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Expansion and development at the ski resorts in the Ogden Valley and the controversy surrounding Park City Ski Resort continues to unfold and create headlines for Utah’s ski industry.
Nordic Valley, formerly Wolf Mountain (after it was Nordic Valley for years) has announced that Denzel Rowland, formerly the general manager at Snowbasin, has accepted the position of general manager at Nordic Valley.
In an article written by Cathy McKirtrick that appeared recently in the Ogden, Utah, Standard Examiner, Josh Richards, identified as “the mountain’s new owner,” states that “the runt of Ogden Valley’s ski pack is about to become a real head-turner.” McKirtrick quotes Richards as saying, “they’ll be cutting new ski trails on Nordic Valley’s higher southern slopes that skiers will be able to access this upcoming ski season via snowcat. For a small additional charge they can take a vehicle and ski some of the best terrain in all Utah. It will change their opinion about this place forever.”
There were other interesting observations conveyed by Richards in the article. “By opening terrain where winter sets in earlier and lingers longer, Nordic Valley can turn its current lower-altitude weakness into a strength. At the end of March, half the family can mountain bike on one side while the other skies on the other.”
“We went to France and looked at villages that have been around for 500+ years. We’re trying to combine what has worked for centuries with the style of our valley.”
McKirtrick also quotes Roger Steed, Nordic Valley’s chief marketing officer. “Our long-term vision is to use the mountain for a lot more things.” He related to McKirtrick that Eden Park Real Estate will start construction next spring on a 54-unit condominium project at Nordic Valley, and that half-a-dozen of these one-to-three bedroom ski-in-ski-out units have already been spoken for. McKirtrick reports that Steed went on to say that the Pine Canyon building will represent the first of what he described as a “very nice, boutique resort.”
Richards and Steed intend to have zip lines and a single-rail mountain coaster at the resort by 2017, according to McKirtrick, and she quotes Richards on the single-rail system. “We would be the first in the U.S.”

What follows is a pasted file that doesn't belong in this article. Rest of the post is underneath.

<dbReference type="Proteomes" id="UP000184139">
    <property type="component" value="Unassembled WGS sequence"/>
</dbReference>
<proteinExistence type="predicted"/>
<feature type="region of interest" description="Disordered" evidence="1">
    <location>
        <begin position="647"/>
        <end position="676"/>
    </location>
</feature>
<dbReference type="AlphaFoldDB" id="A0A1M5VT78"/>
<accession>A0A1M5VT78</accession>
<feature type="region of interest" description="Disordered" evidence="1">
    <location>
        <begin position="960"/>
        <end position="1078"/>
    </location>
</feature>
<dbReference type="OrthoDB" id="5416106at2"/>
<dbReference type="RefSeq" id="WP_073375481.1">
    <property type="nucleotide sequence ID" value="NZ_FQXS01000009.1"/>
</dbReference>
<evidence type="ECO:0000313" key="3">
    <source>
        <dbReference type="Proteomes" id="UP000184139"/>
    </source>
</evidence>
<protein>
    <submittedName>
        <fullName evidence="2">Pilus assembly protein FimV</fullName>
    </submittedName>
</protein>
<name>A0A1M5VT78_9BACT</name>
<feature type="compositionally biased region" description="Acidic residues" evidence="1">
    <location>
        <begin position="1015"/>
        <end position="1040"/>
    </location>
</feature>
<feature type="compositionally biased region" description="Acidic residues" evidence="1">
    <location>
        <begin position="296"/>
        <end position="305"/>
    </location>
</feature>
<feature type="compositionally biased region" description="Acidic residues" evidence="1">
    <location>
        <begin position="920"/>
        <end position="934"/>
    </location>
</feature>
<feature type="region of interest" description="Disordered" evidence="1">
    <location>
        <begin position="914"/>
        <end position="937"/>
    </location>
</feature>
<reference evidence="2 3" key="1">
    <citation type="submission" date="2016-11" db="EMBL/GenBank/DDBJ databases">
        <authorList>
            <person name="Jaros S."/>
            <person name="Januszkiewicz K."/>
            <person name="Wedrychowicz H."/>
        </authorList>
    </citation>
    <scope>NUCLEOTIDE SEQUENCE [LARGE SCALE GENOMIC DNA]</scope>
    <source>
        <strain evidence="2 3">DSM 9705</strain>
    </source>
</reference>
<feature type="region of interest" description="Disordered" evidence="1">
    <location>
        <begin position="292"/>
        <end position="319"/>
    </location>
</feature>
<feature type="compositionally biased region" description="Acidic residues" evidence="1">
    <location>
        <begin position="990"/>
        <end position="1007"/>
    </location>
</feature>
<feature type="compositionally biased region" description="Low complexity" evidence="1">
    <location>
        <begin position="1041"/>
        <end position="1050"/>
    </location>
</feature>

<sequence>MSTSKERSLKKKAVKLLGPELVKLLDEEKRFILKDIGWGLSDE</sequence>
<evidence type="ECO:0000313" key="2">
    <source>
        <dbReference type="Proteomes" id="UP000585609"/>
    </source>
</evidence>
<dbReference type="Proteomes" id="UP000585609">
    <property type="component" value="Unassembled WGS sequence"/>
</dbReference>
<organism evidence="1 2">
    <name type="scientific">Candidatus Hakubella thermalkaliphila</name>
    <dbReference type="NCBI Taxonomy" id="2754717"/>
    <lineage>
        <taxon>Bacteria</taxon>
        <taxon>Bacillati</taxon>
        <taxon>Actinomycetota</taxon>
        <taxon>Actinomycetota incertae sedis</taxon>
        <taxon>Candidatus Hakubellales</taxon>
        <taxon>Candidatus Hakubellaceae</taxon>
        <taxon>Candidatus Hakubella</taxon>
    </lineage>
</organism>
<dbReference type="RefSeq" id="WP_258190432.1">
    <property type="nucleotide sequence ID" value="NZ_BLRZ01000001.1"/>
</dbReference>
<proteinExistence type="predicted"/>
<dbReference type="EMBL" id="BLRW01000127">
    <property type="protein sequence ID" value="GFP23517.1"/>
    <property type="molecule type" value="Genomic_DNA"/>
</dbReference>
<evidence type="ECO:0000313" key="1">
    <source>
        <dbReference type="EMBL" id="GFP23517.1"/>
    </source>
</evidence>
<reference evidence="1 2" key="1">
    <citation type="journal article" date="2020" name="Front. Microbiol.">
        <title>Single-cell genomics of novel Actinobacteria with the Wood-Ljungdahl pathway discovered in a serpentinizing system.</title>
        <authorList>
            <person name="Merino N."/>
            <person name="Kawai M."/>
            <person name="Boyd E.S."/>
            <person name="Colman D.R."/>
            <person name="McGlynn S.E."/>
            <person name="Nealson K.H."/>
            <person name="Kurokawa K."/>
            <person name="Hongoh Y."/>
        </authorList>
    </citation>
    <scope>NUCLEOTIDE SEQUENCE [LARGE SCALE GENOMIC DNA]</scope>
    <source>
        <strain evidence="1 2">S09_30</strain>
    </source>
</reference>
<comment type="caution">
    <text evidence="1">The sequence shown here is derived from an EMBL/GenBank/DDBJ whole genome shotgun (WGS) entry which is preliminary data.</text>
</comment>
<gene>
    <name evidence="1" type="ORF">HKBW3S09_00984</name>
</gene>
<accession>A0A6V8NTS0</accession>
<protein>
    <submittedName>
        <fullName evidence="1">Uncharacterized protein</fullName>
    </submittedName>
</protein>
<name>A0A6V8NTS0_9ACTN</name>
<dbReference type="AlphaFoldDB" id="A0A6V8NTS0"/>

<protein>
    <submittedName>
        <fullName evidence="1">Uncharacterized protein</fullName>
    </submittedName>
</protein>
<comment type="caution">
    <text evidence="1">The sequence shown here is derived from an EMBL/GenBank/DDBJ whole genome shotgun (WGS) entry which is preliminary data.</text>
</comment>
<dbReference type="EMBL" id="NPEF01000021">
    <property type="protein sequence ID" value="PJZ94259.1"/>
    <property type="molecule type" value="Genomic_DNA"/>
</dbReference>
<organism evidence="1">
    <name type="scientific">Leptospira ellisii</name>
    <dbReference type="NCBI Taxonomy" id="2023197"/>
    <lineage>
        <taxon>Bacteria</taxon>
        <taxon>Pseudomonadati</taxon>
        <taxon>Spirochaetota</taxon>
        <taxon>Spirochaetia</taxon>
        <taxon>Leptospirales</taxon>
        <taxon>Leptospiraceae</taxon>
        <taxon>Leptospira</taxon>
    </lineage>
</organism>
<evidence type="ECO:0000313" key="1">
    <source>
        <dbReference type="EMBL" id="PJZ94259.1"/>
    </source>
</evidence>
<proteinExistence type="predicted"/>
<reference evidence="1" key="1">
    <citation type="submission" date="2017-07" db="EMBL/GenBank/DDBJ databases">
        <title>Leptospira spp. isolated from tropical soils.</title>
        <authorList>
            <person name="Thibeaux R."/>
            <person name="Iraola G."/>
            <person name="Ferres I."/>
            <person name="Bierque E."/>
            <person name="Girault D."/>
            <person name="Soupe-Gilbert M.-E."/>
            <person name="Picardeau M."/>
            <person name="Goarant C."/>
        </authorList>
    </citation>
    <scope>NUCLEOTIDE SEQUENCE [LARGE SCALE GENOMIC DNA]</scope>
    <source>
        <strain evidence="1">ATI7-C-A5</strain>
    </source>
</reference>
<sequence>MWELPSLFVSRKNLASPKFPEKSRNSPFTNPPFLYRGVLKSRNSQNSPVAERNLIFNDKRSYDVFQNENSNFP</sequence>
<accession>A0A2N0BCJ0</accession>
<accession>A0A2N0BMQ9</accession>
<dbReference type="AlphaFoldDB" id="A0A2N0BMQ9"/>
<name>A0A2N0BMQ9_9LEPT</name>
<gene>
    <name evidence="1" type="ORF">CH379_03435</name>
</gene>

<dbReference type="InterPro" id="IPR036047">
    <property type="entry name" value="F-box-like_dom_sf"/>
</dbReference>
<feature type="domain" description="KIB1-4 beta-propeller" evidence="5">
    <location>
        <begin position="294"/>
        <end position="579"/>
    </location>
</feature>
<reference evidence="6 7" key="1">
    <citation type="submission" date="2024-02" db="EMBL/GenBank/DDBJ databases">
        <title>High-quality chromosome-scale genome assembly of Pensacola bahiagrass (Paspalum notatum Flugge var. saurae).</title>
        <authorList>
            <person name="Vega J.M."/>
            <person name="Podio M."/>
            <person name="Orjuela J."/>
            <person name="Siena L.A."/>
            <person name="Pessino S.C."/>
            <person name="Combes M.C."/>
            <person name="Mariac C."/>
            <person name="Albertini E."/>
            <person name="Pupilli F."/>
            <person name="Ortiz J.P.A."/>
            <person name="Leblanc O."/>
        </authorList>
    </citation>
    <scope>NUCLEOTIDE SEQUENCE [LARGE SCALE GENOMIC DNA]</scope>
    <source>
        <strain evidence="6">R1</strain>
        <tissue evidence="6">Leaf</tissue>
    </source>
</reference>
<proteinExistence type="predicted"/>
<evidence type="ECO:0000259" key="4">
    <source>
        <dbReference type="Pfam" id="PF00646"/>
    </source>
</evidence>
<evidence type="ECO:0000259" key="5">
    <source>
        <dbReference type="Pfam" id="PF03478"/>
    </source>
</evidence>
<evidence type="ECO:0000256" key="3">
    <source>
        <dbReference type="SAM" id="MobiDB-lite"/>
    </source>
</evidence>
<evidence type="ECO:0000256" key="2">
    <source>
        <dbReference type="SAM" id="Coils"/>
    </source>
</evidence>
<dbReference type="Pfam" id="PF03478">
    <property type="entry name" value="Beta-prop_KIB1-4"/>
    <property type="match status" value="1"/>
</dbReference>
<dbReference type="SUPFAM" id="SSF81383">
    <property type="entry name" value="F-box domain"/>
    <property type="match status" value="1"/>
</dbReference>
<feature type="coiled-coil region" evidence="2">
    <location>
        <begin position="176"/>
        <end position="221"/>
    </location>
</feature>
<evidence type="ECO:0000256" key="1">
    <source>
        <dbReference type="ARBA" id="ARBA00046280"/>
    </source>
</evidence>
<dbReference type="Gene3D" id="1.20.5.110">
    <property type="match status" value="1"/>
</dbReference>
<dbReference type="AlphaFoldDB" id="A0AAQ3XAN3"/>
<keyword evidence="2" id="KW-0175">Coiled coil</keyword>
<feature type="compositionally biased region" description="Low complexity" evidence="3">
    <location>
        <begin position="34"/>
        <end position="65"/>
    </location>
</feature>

Nordic Valley will host the Ogden Valley Balloon Festival August 15-17.
On the other side of Ogden Valley, Powder Mountain, now owned by the Summit Group, continues to make news. At the Tuesday, July 22 meeting of the Cache County Council, Russ Watts, the Summit Group’s development team head, urged Cache County to amend its current agreement with Weber County to include 12 36’x36′ “nest pads” instead of the five that the Council had earlier agreed to. Parts of the Powder Mountain Resort are in both Weber and Cache counties.
It has been reported that in a meeting of the Weber County Commission, as the commissioners reviewed the master plan submitted by Powder Mountain, one of the commissioners noted that the master plan was in fact the same master plan that had been approved for Snowbasin. Apparently, Powder Mountain attempted to use a template of Snowbasin’s plan…while neglecting to change the specifics, names, places, etc., to reflect their resort.
The judge presiding over the PCMR-Talisker/Vail Resorts legal battle signed an order on June 19th that clears the way for Park City Mountain Resort to be evicted from the mountain. But he granted a reprieve from the eviction until at least August 27, when the court will make a decision related to continuing the reprieve. The judge also ordered the parties to mediation in the interim.
This blog has reported in a number of earlier posts on the PCMR/Talisker battle.
For the residents of the Park City area, as well as the larger skier and boarder communities, the tension is ratcheting up as a final resolution may be near. Does Vail Resorts take over the operation of the mountain? Without access to the lower mountain and with the base lifts removed (as PCMR’s owners have threatened)?. Stay tuned!